The Rangers have agreed to an extension of GM and president of baseball operations Jon Daniels, as Evan Grant of the Dallas Morning News was among those to tweet. Details are not yet known.
A new contract for the club’s top baseball operations executive has long been expected, so the news is no surprise in that regard. Daniels is now in his 13th year in the position, which he took at just 28 years of age.
Over that tenure, Daniels has signed contracts of varying lengths, but never for more than four campaigns. His latest deal covered the 2016 through 2018 seasons, so it was set to expire at year end.
While the Rangers are experiencing some transition pains at the MLB level, Daniels has delivered strong overall results during his time in office. The club went to the postseason in five of seven seasons between 2010 and 2016 and has only carried a losing record in two of the past nine campaigns, though another will likely be added to that tally when 2018 draws to a close.
On the surface, it’s odd to see this agreement come while the Rangers are limping out to a 27-37 record. But there’s obviously a broader view being considered here. The club is scheduled to open a new ballpark (its second in less than three decades) for the start of the 2020 season, which surely represents a target date of sorts.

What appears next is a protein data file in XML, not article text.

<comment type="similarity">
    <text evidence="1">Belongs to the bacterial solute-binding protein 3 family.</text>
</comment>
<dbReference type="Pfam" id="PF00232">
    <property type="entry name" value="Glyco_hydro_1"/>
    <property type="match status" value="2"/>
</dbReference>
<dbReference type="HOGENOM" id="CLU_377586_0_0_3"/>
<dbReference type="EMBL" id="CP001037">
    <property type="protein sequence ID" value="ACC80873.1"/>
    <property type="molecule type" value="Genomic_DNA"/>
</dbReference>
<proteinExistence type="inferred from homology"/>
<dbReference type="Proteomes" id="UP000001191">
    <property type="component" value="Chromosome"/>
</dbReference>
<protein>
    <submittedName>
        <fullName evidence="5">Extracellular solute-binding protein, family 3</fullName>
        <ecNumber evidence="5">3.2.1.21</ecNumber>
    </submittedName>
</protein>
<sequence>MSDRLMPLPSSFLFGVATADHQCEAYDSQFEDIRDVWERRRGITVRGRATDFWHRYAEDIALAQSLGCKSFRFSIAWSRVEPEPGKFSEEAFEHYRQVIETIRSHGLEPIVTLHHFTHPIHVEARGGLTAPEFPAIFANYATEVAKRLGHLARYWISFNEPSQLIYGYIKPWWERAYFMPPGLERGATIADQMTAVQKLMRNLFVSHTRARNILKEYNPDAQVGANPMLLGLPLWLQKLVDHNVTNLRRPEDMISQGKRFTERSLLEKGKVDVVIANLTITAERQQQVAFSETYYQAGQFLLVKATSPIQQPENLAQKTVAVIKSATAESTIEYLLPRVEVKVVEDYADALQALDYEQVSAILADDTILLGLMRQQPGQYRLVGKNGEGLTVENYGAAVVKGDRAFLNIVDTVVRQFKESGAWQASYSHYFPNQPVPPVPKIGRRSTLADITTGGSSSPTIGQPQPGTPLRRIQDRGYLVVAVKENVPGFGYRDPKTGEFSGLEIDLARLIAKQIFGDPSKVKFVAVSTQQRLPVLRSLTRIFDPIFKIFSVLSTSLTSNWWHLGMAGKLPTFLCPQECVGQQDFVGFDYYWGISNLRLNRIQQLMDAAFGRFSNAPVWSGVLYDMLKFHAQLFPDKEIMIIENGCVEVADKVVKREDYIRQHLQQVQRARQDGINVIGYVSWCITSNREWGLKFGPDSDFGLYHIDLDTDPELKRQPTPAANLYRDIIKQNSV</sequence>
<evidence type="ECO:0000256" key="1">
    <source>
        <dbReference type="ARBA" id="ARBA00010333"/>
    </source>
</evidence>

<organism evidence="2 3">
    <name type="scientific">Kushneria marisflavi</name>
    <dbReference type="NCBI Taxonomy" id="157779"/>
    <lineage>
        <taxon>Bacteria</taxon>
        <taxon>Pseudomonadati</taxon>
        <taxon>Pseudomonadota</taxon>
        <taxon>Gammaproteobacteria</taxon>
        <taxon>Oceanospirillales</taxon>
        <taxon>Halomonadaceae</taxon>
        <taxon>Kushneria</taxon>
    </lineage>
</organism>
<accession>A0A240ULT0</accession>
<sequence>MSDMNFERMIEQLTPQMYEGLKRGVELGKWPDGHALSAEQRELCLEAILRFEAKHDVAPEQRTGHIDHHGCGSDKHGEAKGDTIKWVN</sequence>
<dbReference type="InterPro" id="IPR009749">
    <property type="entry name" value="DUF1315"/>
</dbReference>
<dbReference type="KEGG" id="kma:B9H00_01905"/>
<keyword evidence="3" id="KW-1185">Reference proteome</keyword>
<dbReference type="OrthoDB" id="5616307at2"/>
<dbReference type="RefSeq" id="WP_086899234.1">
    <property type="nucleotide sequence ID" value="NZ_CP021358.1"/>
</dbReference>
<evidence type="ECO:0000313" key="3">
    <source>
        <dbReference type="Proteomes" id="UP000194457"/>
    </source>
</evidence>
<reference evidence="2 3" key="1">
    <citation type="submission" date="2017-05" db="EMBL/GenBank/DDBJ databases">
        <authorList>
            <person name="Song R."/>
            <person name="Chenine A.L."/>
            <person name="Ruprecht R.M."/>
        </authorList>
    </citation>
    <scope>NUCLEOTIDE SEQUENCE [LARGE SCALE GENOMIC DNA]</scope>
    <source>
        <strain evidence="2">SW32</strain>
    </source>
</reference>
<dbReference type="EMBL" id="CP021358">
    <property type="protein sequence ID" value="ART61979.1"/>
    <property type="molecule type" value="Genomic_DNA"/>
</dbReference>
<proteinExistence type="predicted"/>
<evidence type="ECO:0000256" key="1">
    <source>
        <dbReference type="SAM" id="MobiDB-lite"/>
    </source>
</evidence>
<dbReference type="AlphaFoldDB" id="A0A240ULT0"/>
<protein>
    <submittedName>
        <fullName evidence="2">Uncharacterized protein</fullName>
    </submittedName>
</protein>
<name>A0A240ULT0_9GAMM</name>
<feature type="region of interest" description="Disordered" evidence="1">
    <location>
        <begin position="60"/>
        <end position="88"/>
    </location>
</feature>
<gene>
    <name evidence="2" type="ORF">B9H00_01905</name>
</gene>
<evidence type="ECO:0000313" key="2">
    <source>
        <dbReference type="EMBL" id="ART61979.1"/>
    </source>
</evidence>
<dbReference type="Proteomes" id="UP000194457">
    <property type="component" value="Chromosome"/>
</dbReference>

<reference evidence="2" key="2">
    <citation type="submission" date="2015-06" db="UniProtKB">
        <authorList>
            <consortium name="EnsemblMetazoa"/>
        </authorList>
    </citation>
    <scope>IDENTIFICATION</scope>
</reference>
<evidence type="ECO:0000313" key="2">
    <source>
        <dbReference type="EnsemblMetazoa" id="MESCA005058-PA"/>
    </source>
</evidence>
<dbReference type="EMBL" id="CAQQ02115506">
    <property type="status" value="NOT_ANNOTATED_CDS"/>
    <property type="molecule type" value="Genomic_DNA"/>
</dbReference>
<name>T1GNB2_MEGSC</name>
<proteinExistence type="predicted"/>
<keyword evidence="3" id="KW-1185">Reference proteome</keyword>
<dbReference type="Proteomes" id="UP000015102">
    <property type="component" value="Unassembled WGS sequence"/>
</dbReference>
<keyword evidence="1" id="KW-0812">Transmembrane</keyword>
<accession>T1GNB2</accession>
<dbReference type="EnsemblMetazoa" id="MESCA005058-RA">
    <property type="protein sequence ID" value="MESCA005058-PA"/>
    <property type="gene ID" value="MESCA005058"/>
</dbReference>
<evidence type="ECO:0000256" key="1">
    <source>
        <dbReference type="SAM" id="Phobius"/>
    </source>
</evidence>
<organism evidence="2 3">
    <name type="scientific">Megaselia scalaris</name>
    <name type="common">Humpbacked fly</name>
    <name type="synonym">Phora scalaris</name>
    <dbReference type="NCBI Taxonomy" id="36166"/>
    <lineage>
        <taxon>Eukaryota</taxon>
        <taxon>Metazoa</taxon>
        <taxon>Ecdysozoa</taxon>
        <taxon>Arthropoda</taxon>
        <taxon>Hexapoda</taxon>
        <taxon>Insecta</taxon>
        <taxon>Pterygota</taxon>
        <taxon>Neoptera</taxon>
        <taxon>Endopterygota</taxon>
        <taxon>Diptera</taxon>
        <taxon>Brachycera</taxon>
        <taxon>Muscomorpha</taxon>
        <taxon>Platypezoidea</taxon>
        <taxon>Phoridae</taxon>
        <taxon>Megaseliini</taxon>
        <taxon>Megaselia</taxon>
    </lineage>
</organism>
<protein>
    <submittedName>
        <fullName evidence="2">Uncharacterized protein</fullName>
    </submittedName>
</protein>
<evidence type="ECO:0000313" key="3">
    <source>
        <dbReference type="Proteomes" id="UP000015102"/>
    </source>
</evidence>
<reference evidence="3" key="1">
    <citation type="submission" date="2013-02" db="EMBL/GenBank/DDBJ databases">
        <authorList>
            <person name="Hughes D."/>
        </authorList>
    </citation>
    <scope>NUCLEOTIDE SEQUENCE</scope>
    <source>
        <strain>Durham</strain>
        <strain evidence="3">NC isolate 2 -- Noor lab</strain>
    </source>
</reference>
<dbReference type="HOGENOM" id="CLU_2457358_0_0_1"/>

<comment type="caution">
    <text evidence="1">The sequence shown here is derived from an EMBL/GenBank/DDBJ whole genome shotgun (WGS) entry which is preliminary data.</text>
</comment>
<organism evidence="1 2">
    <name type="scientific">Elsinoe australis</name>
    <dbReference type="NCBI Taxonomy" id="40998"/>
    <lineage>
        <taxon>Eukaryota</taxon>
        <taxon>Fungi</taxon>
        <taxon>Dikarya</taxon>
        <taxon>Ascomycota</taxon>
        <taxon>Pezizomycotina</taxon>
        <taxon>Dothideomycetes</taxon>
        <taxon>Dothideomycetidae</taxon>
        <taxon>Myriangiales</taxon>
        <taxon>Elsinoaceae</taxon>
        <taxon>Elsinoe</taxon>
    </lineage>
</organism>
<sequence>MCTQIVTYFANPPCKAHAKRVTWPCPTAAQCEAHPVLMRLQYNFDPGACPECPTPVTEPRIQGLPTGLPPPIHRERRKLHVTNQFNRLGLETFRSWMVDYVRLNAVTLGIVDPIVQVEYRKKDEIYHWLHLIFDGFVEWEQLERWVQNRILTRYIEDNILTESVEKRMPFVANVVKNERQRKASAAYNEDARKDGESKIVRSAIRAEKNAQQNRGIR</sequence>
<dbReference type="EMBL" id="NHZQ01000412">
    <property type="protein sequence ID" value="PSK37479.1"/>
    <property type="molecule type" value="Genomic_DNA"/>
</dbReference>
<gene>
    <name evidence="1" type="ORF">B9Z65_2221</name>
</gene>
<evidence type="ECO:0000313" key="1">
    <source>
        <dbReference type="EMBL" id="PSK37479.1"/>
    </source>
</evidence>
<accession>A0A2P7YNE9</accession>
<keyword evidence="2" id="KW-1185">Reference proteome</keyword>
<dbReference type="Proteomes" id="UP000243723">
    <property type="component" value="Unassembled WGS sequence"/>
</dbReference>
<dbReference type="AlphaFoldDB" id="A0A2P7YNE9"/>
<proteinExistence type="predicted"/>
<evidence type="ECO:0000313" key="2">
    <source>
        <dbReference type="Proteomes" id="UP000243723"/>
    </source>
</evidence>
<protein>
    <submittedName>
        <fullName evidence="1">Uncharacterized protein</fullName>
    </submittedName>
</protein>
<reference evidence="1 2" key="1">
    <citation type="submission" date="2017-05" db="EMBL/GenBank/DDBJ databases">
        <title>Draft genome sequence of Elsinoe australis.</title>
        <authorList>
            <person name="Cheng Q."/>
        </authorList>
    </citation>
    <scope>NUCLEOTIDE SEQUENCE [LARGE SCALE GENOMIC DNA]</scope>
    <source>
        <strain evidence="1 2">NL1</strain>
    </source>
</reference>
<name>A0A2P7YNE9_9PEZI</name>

There’s certainly a formidable challenge ahead for Daniels, whose current roster is not exactly stuffed with core talent. Though the team has its share of well-regarded prospect talent, it isn’t considered a top farm system overall. Meanwhile, each of the other four teams in the AL West have generated some excitement and momentum to this point in the season.
Most immediately, there are some potentially sticky situations to be navigated involving veteran players. Adrian Beltre and Elvis Andrus could each become free agents — the latter has an opt-out chance — and thus may also be summer trade candidates. It’s fair to wonder whether the club may try to engineer some kind of move to shed a bit of the money owed to Shin-Soo Choo. Several relievers could be dealt. And then there’s the rotation, which includes three veterans who could be useful to contenders — Cole Hamels, Doug Fister, and Bartolo Colon — and otherwise presents as much or uncertainty as any other starting unit in baseball in both the near and long term.
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